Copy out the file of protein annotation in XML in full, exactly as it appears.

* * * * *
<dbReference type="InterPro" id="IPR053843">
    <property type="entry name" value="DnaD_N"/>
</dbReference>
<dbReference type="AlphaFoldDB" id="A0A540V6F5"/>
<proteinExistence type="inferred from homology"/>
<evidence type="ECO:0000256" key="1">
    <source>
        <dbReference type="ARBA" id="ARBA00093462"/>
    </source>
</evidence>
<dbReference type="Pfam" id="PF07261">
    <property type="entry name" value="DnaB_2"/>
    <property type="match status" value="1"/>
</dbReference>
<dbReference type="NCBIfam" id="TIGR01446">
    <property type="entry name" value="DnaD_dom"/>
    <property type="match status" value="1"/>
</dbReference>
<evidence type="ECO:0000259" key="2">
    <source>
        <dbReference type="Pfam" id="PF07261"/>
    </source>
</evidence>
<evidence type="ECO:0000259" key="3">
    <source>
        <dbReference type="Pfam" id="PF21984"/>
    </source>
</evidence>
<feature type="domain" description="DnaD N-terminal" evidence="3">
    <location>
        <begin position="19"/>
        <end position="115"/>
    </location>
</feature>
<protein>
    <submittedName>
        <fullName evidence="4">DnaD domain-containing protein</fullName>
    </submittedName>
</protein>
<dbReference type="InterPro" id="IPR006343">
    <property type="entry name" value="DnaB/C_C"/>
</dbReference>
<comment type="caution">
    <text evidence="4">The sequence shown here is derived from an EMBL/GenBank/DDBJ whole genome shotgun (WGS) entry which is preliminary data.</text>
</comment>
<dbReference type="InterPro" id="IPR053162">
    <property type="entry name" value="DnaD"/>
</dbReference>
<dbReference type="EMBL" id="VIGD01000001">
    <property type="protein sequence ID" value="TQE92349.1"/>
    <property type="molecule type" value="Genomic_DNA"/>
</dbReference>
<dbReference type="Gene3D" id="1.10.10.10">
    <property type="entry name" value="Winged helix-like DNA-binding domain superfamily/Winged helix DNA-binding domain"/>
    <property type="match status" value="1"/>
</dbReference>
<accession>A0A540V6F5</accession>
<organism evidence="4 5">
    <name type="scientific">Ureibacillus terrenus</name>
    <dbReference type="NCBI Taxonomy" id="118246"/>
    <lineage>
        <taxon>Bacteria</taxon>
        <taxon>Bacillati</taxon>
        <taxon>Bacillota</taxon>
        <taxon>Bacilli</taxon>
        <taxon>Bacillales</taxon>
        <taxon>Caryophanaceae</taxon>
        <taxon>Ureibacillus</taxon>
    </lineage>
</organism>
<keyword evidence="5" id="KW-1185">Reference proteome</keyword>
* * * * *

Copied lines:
<dbReference type="InterPro" id="IPR053843">
    <property type="entry name" value="DnaD_N"/>
</dbReference>
<dbReference type="AlphaFoldDB" id="A0A540V6F5"/>
<proteinExistence type="inferred from homology"/>
<evidence type="ECO:0000256" key="1">
    <source>
        <dbReference type="ARBA" id="ARBA00093462"/>
    </source>
</evidence>
<dbReference type="Pfam" id="PF07261">
    <property type="entry name" value="DnaB_2"/>
    <property type="match status" value="1"/>
</dbReference>
<dbReference type="NCBIfam" id="TIGR01446">
    <property type="entry name" value="DnaD_dom"/>
    <property type="match status" value="1"/>
</dbReference>
<evidence type="ECO:0000259" key="2">
    <source>
        <dbReference type="Pfam" id="PF07261"/>
    </source>
</evidence>
<evidence type="ECO:0000259" key="3">
    <source>
        <dbReference type="Pfam" id="PF21984"/>
    </source>
</evidence>
<feature type="domain" description="DnaD N-terminal" evidence="3">
    <location>
        <begin position="19"/>
        <end position="115"/>
    </location>
</feature>
<protein>
    <submittedName>
        <fullName evidence="4">DnaD domain-containing protein</fullName>
    </submittedName>
</protein>
<dbReference type="InterPro" id="IPR006343">
    <property type="entry name" value="DnaB/C_C"/>
</dbReference>
<comment type="caution">
    <text evidence="4">The sequence shown here is derived from an EMBL/GenBank/DDBJ whole genome shotgun (WGS) entry which is preliminary data.</text>
</comment>
<dbReference type="InterPro" id="IPR053162">
    <property type="entry name" value="DnaD"/>
</dbReference>
<dbReference type="EMBL" id="VIGD01000001">
    <property type="protein sequence ID" value="TQE92349.1"/>
    <property type="molecule type" value="Genomic_DNA"/>
</dbReference>
<dbReference type="Gene3D" id="1.10.10.10">
    <property type="entry name" value="Winged helix-like DNA-binding domain superfamily/Winged helix DNA-binding domain"/>
    <property type="match status" value="1"/>
</dbReference>
<accession>A0A540V6F5</accession>
<organism evidence="4 5">
    <name type="scientific">Ureibacillus terrenus</name>
    <dbReference type="NCBI Taxonomy" id="118246"/>
    <lineage>
        <taxon>Bacteria</taxon>
        <taxon>Bacillati</taxon>
        <taxon>Bacillota</taxon>
        <taxon>Bacilli</taxon>
        <taxon>Bacillales</taxon>
        <taxon>Caryophanaceae</taxon>
        <taxon>Ureibacillus</taxon>
    </lineage>
</organism>
<keyword evidence="5" id="KW-1185">Reference proteome</keyword>